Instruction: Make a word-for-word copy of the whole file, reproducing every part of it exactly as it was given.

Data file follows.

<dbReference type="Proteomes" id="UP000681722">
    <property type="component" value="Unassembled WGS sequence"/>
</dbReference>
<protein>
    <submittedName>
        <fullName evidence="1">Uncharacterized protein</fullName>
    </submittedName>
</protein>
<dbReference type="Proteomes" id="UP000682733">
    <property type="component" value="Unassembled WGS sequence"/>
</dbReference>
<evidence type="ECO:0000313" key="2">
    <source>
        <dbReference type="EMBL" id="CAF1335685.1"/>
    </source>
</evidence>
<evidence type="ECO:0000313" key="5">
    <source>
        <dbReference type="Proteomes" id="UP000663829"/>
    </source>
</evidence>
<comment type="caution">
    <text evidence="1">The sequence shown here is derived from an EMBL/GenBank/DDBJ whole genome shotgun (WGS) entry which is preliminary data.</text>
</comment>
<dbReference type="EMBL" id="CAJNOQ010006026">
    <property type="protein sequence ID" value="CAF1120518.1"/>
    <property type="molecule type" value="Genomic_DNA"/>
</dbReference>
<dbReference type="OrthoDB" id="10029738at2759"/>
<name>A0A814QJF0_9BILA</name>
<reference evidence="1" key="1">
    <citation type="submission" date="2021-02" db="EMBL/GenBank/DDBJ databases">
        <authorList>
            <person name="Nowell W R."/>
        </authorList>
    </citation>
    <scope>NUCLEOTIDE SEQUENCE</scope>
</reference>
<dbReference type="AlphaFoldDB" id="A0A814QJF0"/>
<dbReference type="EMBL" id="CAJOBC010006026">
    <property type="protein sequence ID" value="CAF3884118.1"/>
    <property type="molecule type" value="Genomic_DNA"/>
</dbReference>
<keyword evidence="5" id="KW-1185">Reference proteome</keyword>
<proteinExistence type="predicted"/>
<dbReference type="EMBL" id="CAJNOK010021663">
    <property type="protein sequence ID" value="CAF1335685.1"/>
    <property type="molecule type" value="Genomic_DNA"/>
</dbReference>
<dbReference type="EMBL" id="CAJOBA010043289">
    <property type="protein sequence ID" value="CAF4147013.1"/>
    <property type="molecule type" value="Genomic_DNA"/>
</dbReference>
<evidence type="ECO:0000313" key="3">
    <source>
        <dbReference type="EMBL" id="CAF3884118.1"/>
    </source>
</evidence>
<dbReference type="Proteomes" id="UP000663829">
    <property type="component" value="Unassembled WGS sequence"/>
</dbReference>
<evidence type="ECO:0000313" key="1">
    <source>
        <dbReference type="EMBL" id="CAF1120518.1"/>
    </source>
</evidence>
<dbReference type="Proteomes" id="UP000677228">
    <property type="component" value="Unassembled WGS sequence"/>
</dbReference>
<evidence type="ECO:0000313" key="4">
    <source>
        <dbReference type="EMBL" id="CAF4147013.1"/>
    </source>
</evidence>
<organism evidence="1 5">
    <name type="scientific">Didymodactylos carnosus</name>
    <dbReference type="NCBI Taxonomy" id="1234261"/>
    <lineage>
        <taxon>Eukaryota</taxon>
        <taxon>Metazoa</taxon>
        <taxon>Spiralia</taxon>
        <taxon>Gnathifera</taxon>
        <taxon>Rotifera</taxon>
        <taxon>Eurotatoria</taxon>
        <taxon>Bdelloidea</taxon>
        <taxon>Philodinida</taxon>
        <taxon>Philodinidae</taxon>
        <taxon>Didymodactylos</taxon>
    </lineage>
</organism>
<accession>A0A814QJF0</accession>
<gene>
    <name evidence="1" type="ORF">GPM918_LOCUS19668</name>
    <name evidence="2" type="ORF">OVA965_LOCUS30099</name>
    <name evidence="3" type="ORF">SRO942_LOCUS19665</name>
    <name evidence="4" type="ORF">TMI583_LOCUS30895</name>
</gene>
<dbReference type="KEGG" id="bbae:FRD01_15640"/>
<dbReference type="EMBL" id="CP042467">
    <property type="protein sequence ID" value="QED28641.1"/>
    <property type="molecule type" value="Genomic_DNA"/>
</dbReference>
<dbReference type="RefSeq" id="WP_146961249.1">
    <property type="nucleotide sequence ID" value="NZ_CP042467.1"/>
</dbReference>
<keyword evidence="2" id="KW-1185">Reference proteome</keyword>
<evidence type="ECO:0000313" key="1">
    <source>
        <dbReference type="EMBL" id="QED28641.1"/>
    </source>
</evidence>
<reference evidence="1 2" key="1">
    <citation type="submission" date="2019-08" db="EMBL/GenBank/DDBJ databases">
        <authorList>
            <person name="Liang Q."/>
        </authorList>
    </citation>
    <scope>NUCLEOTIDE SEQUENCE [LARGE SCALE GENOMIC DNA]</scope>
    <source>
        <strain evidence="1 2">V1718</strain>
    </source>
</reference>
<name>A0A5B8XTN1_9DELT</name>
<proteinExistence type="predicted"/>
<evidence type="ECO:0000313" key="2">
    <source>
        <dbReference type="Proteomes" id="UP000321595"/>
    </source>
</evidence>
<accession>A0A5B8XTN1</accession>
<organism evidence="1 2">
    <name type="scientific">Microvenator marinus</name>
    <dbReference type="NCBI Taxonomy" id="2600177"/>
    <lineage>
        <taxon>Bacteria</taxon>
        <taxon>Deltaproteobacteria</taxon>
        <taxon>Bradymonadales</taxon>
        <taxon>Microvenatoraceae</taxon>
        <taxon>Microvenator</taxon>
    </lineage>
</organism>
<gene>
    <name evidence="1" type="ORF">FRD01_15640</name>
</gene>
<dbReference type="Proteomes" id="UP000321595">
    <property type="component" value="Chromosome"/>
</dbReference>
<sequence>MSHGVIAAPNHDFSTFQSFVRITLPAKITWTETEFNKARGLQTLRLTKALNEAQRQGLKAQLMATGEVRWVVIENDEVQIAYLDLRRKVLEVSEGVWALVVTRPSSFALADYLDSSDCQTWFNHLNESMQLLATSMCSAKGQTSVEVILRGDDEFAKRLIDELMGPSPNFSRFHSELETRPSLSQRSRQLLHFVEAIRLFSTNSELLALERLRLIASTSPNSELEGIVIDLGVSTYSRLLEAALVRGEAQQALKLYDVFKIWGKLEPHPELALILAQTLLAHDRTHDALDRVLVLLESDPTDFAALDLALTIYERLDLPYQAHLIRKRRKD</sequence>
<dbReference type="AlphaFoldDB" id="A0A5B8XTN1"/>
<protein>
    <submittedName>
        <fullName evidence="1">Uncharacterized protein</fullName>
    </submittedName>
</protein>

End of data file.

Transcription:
<dbReference type="Proteomes" id="UP000681722">
    <property type="component" value="Unassembled WGS sequence"/>
</dbReference>
<protein>
    <submittedName>
        <fullName evidence="1">Uncharacterized protein</fullName>
    </submittedName>
</protein>
<dbReference type="Proteomes" id="UP000682733">
    <property type="component" value="Unassembled WGS sequence"/>
</dbReference>
<evidence type="ECO:0000313" key="2">
    <source>
        <dbReference type="EMBL" id="CAF1335685.1"/>
    </source>
</evidence>
<evidence type="ECO:0000313" key="5">
    <source>
        <dbReference type="Proteomes" id="UP000663829"/>
    </source>
</evidence>
<comment type="caution">
    <text evidence="1">The sequence shown here is derived from an EMBL/GenBank/DDBJ whole genome shotgun (WGS) entry which is preliminary data.</text>
</comment>
<dbReference type="EMBL" id="CAJNOQ010006026">
    <property type="protein sequence ID" value="CAF1120518.1"/>
    <property type="molecule type" value="Genomic_DNA"/>
</dbReference>
<dbReference type="OrthoDB" id="10029738at2759"/>
<name>A0A814QJF0_9BILA</name>
<reference evidence="1" key="1">
    <citation type="submission" date="2021-02" db="EMBL/GenBank/DDBJ databases">
        <authorList>
            <person name="Nowell W R."/>
        </authorList>
    </citation>
    <scope>NUCLEOTIDE SEQUENCE</scope>
</reference>
<dbReference type="AlphaFoldDB" id="A0A814QJF0"/>
<dbReference type="EMBL" id="CAJOBC010006026">
    <property type="protein sequence ID" value="CAF3884118.1"/>
    <property type="molecule type" value="Genomic_DNA"/>
</dbReference>
<keyword evidence="5" id="KW-1185">Reference proteome</keyword>
<proteinExistence type="predicted"/>
<dbReference type="EMBL" id="CAJNOK010021663">
    <property type="protein sequence ID" value="CAF1335685.1"/>
    <property type="molecule type" value="Genomic_DNA"/>
</dbReference>
<dbReference type="EMBL" id="CAJOBA010043289">
    <property type="protein sequence ID" value="CAF4147013.1"/>
    <property type="molecule type" value="Genomic_DNA"/>
</dbReference>
<evidence type="ECO:0000313" key="3">
    <source>
        <dbReference type="EMBL" id="CAF3884118.1"/>
    </source>
</evidence>
<dbReference type="Proteomes" id="UP000663829">
    <property type="component" value="Unassembled WGS sequence"/>
</dbReference>
<evidence type="ECO:0000313" key="1">
    <source>
        <dbReference type="EMBL" id="CAF1120518.1"/>
    </source>
</evidence>
<dbReference type="Proteomes" id="UP000677228">
    <property type="component" value="Unassembled WGS sequence"/>
</dbReference>
<evidence type="ECO:0000313" key="4">
    <source>
        <dbReference type="EMBL" id="CAF4147013.1"/>
    </source>
</evidence>
<organism evidence="1 5">
    <name type="scientific">Didymodactylos carnosus</name>
    <dbReference type="NCBI Taxonomy" id="1234261"/>
    <lineage>
        <taxon>Eukaryota</taxon>
        <taxon>Metazoa</taxon>
        <taxon>Spiralia</taxon>
        <taxon>Gnathifera</taxon>
        <taxon>Rotifera</taxon>
        <taxon>Eurotatoria</taxon>
        <taxon>Bdelloidea</taxon>
        <taxon>Philodinida</taxon>
        <taxon>Philodinidae</taxon>
        <taxon>Didymodactylos</taxon>
    </lineage>
</organism>
<accession>A0A814QJF0</accession>
<gene>
    <name evidence="1" type="ORF">GPM918_LOCUS19668</name>
    <name evidence="2" type="ORF">OVA965_LOCUS30099</name>
    <name evidence="3" type="ORF">SRO942_LOCUS19665</name>
    <name evidence="4" type="ORF">TMI583_LOCUS30895</name>
</gene>
<dbReference type="KEGG" id="bbae:FRD01_15640"/>
<dbReference type="EMBL" id="CP042467">
    <property type="protein sequence ID" value="QED28641.1"/>
    <property type="molecule type" value="Genomic_DNA"/>
</dbReference>
<dbReference type="RefSeq" id="WP_146961249.1">
    <property type="nucleotide sequence ID" value="NZ_CP042467.1"/>
</dbReference>
<keyword evidence="2" id="KW-1185">Reference proteome</keyword>
<evidence type="ECO:0000313" key="1">
    <source>
        <dbReference type="EMBL" id="QED28641.1"/>
    </source>
</evidence>
<reference evidence="1 2" key="1">
    <citation type="submission" date="2019-08" db="EMBL/GenBank/DDBJ databases">
        <authorList>
            <person name="Liang Q."/>
        </authorList>
    </citation>
    <scope>NUCLEOTIDE SEQUENCE [LARGE SCALE GENOMIC DNA]</scope>
    <source>
        <strain evidence="1 2">V1718</strain>
    </source>
</reference>
<name>A0A5B8XTN1_9DELT</name>
<proteinExistence type="predicted"/>
<evidence type="ECO:0000313" key="2">
    <source>
        <dbReference type="Proteomes" id="UP000321595"/>
    </source>
</evidence>
<accession>A0A5B8XTN1</accession>
<organism evidence="1 2">
    <name type="scientific">Microvenator marinus</name>
    <dbReference type="NCBI Taxonomy" id="2600177"/>
    <lineage>
        <taxon>Bacteria</taxon>
        <taxon>Deltaproteobacteria</taxon>
        <taxon>Bradymonadales</taxon>
        <taxon>Microvenatoraceae</taxon>
        <taxon>Microvenator</taxon>
    </lineage>
</organism>
<gene>
    <name evidence="1" type="ORF">FRD01_15640</name>
</gene>
<dbReference type="Proteomes" id="UP000321595">
    <property type="component" value="Chromosome"/>
</dbReference>
<sequence>MSHGVIAAPNHDFSTFQSFVRITLPAKITWTETEFNKARGLQTLRLTKALNEAQRQGLKAQLMATGEVRWVVIENDEVQIAYLDLRRKVLEVSEGVWALVVTRPSSFALADYLDSSDCQTWFNHLNESMQLLATSMCSAKGQTSVEVILRGDDEFAKRLIDELMGPSPNFSRFHSELETRPSLSQRSRQLLHFVEAIRLFSTNSELLALERLRLIASTSPNSELEGIVIDLGVSTYSRLLEAALVRGEAQQALKLYDVFKIWGKLEPHPELALILAQTLLAHDRTHDALDRVLVLLESDPTDFAALDLALTIYERLDLPYQAHLIRKRRKD</sequence>
<dbReference type="AlphaFoldDB" id="A0A5B8XTN1"/>
<protein>
    <submittedName>
        <fullName evidence="1">Uncharacterized protein</fullName>
    </submittedName>
</protein>